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279. The Conversation (#—)

Hosted by Andrew Quinn and Darren Mooney, and this week with special guests Ciara Moloney and Dean Buckley, The 250 is a weekly trip through some of the best (and worst) movies ever made, as voted for by Internet Movie Database Users. New episodes are released Saturdays at 6pm GMT.

So this week, Francis Ford Coppola’s The Conversation.

Harry Caul is one of the best surveillance operators in America. However, when Harry finds himself in possession of a potentially inflammatory recording with very real consequences, he finds hismel at a crossroads. Can the professional eavesdropper remain a passive observer in the drama unfolding around him, or will events force him into a more active role?

At time of recording, it was not ranked on the list of the best movies of all time on the Internet Movie Database.

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X-Over: The X-Files & Steven Moffat’s Doctor Who

It goes without saying that The X-Files was a massively influential television show. As early as its second season, the show had launched all manner of imitations and copycats, both inside and outside the Fox Network. It seems quite likely that Fox invested two-and-a-half million dollars in the failed Doctor Who relaunch of 1996 in the hopes of spinning off another cult/mainstream science-fiction hit like The X-Files. It was launched as a two-hour television movie, failing to earn the rating necessary to spin it off into a weekly series.

However, although the 1996 telemovie provides an obvious point of intersection between The X-Files and Doctor Who, the influence of The X-Files can perhaps be most keenly felt in Steven Moffat’s work on the relaunched television series. Moffat is credited as the producer who helped the show to “break” America during his second year as showrunner, and he did so in a number of ways. Perhaps the most interesting is that he leaned rather heavily on The X-Files as a point of cultural intersection.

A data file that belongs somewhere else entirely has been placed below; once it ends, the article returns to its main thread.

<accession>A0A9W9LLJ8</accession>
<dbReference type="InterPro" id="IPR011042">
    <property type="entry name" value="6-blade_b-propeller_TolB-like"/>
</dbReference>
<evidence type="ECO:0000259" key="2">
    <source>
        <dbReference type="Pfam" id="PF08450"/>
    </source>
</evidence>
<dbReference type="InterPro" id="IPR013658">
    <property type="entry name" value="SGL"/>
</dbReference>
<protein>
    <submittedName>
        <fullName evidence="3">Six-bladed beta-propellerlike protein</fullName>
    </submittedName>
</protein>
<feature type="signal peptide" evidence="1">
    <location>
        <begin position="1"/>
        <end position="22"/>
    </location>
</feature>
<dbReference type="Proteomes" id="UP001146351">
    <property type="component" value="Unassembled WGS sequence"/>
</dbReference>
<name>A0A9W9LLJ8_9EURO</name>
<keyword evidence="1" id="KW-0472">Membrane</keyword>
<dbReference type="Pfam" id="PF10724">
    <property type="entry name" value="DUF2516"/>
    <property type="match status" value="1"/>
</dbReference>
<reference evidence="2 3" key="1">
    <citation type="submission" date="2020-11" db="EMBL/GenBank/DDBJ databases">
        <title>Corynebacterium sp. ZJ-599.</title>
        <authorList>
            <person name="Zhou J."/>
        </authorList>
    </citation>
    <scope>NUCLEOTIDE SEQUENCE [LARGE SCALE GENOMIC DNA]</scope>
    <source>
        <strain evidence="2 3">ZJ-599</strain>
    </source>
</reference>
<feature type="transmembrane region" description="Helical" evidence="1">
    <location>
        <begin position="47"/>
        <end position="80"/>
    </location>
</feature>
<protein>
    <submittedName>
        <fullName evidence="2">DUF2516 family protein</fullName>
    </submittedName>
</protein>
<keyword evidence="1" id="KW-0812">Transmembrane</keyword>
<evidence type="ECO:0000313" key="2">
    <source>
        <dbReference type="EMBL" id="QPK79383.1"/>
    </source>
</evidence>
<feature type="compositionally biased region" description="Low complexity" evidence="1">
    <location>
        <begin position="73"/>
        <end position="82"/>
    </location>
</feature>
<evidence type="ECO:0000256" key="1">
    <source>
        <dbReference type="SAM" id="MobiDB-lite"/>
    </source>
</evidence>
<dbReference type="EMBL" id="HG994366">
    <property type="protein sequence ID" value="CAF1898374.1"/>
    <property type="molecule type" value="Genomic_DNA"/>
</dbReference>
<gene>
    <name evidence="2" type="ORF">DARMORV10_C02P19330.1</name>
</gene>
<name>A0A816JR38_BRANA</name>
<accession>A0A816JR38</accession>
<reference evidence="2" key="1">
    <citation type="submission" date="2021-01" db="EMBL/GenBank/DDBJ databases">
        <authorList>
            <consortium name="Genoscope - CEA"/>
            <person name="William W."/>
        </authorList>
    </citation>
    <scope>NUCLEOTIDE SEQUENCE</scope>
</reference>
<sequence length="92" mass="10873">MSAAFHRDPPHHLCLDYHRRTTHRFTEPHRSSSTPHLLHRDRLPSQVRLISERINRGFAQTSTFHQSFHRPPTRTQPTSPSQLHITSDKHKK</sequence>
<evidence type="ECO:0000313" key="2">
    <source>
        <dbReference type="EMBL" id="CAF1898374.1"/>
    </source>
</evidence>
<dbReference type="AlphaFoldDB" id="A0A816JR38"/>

Shades of greys...

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The Love of Richard Nixon…

I’m not American, but I feel a strange fascination with Richard Milhouse Nixon. He’s a figure of almost Shakespearean complexity, driven to phenomenal heights and fantastic accomplishments, but never able to do enough to placate the insecurity gnawing at him. I had the pleasure of reading Conrad Black’s rather even-handed summary of his life and career last summer, and he seems as much a mystery as ever. The recent news item about another of his paranoid ramblings has grabbed media attention, but I’m amazed that there doesn’t seem to be much debate over the true impact of Nixon’s Presidency beyond the obvious shadow cast by Watergate. What is the American fascination with painting Nixon as a villain or a fiend? Why can he not embody something just a tad more complex?

Richard Nixon unsuccessfully attempts to distract from the Watergate scandal by declaring "It's behind you!" during a Press Conference...

Richard Nixon unsuccessfully attempts to distract from the Watergate scandal by declaring "It's behind you!" during a Press Conference...

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